As for yarn for learning, I started with Sugar'n Cream cotton. It's a smooth cotton yarn that I worked up into a dishcloth. I cast on something like 45 and just knit until I felt comfortable, then purled, then played with different patterns of knit/purl to see what appeared. By the time I finished a roughly square dishcloth, I seemed to be doing okay. The yarn I used is variegated so it had some visual interest, but it's still plain enough that I can see stitch definition and see where I went wrong.
As for your loose edging, rather than trying to knit with the loop below, just slip the last stitch on a row. If you're knitting, slip knitwise (insert the R needle just like you're going to knit, and slide the stitch off the L), if you're purling, slip purlwise. When you turn you immediately knit or purl that stitch, but this gives you nice clean edges without loose stitches, and a bonus is that it creates easy stitches to pick up if you want to add a crochet edging later.
As for casting on too tightly, I was doing this too. The way I "fixed" myself of this was to cast on, realize it's too tight, frog it, try casting on again, if it's still too tight, frog it again, and keep re-doing it until it was loose enough. It sounds tedious, but it only took a couple times until I got the feel of it. Don't try this with a yarn that will felt though.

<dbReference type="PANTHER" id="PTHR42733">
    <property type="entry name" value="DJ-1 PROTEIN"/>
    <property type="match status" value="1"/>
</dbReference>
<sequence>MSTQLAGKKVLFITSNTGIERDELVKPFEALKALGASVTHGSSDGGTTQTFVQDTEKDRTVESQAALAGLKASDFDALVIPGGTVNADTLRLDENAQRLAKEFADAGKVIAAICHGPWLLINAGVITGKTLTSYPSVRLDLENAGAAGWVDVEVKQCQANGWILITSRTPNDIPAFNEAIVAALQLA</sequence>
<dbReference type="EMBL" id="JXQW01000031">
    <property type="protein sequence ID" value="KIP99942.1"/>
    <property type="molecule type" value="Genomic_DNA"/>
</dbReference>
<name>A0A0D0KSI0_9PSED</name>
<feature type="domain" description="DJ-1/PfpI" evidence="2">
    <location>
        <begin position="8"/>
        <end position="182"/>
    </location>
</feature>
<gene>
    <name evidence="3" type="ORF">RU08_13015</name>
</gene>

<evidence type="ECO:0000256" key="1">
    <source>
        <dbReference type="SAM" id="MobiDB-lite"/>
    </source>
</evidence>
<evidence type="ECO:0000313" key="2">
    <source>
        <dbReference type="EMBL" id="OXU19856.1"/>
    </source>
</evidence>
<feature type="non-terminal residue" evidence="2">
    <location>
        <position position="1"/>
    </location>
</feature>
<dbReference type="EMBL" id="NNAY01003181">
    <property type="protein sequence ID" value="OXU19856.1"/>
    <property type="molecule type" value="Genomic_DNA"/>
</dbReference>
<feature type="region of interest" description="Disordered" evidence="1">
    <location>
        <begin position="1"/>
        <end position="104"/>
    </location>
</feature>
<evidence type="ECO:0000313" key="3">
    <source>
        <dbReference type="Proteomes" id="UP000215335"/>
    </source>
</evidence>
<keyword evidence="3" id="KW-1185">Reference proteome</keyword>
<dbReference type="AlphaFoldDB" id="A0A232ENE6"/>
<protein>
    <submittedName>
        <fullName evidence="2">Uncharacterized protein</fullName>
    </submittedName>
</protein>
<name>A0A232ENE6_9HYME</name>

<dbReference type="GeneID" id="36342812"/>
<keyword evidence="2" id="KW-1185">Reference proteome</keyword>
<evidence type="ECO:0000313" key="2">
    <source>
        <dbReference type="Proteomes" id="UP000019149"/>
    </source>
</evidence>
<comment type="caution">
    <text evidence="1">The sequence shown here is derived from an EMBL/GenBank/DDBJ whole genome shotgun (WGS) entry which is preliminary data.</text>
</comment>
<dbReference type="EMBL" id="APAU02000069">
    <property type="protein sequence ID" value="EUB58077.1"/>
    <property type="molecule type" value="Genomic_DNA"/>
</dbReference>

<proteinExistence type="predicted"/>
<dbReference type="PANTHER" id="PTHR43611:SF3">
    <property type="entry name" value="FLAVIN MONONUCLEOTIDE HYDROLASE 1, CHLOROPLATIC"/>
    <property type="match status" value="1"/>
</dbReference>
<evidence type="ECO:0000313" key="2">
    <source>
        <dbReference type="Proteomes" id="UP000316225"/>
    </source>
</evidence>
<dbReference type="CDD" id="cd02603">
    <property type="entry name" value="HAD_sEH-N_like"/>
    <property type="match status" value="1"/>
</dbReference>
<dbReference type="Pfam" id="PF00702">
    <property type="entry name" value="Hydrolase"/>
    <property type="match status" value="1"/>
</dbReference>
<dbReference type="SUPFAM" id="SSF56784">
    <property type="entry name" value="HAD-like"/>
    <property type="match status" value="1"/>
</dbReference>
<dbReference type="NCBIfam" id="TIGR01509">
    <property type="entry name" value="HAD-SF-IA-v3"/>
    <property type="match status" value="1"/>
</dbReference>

Also, when I first started (all those weeks ago ), I had a tendency to choke up on the needles, keeping all the stitches right at the tip, and not pulling the needles apart. This contributes to too tight stitches. Slide the work down so it's on the widest part of the needles and when you slide the stitch off the L needle, pull the R needle away at least an inch, sliding the new stitch down to the widest part of the needle. Doing this consistently has loosened up my knitting considerably.